Hi Jeff, thanks for getting back to me. Yes, I have assessed the Autotech and swapped out the filter to the AFE dry filter and have been think about changing the piping going from the box to the TIP. I forgot to mention that I have a cast APR TIP, did that when I went APR Stage II.
I keep think back to when I had my MK6. The was a guy that made and sold an intake called Modshack, he was big in the Audi TT world and built similar intakes for those cars. It was made, (if you can believe this) from a new 1 gallon paint can, 6 layers of insulation inside, bullet shaped filter(metal cap in front of filter) and all the brackets to attach it to the front grill. He would paint it any color. This filter flowed better than the APR filters, it was more direct, like straight in, no box to interrupt the flow. It was very popular on the MK6 forum. You can actually feel better throttle response. That’s what I’m looking for, enclosed and straight in. To me, the box interrupts the flow. Anyways, I am rambling on here. I’ll think and try to figure out what I want to do. Your thoughs are appreciated.
I compared a stock intake with aftermarket and noticed improved response with the aftermarket. I went and looked at the datalogs and there was zero difference in the response time of boost onset, but I believed the aftermarket was better so at least I felt good about using the parts.
There’s little reason an aftermarket intake would improve throttle response. The restriction that is relieved by the aftermarket parts doesn’t become significant until a large amount of air is flowing, which is not the condition when first getting on the throttle. If the restriction with the stock part was significant enough to alter throttle response it would be very apparent under full boost and high engine speed when airflow increases by about an order of magnitude.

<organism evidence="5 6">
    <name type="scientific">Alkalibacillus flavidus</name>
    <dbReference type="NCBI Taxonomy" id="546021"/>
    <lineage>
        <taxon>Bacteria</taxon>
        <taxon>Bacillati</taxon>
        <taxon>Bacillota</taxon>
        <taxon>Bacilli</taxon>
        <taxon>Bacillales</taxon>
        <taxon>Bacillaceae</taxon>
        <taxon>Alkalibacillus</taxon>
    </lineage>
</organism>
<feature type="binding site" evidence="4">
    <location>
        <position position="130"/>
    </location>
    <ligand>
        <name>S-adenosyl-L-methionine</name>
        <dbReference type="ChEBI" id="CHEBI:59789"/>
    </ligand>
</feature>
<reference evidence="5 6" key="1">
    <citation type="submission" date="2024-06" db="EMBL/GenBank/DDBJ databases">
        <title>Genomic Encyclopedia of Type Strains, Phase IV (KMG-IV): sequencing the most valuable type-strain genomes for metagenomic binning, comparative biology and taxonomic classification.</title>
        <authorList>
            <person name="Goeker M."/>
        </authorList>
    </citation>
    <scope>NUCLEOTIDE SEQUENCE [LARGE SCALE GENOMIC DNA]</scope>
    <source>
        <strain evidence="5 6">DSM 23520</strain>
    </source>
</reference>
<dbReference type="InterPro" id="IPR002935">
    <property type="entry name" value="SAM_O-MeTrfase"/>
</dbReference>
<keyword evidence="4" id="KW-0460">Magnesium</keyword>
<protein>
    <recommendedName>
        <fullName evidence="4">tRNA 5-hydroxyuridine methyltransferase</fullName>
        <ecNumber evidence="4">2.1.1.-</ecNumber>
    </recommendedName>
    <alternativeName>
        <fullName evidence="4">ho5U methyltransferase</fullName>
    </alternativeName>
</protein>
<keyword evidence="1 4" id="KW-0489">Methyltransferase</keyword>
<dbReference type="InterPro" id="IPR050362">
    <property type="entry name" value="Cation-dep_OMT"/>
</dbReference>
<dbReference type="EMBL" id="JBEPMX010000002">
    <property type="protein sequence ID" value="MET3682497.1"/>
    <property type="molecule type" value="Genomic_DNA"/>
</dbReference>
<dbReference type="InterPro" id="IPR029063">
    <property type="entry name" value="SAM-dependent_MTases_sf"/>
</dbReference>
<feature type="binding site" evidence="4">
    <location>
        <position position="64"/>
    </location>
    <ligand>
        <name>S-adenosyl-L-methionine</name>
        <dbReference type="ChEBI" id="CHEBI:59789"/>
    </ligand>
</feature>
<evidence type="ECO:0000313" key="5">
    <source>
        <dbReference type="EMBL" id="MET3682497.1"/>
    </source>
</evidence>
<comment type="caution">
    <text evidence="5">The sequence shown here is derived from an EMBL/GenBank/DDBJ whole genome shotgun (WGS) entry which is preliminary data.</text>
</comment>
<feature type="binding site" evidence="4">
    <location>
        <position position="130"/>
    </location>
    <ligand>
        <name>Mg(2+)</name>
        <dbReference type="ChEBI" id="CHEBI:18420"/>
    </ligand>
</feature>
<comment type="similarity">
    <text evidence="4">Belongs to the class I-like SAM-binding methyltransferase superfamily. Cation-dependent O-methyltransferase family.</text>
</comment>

Thanks for the help and answering my questions. I think I’m going to stick with what I have, maybe add the ramp that 2slowvw sell just to complete my setup. I just have the grill piece he sells.
P.S. Keep up the good work
Thanks Chuck. That ramp is on my list to test out, I’m working on getting the correct sensors in place so I can evaluate if it makes any difference.
That would be a great test for the community. I’ll hold off buying it for now. Also, I reread your test on the Racingline VWR R600 and may go with that. we’ll see.
I’ll be selling the R600 setup when I finish testing if you are interested in a lightly used setup. I need to recoup enough to fund future tests.
I would be, if it has the secondary injection port. How much are you asking and does it include the Turbo inlet hose?
It doesn’t have the SAI port. Looks like ECS also sells the standalone SAI filter for $11.
How much are you asking and does it include the Turbo inlet hose?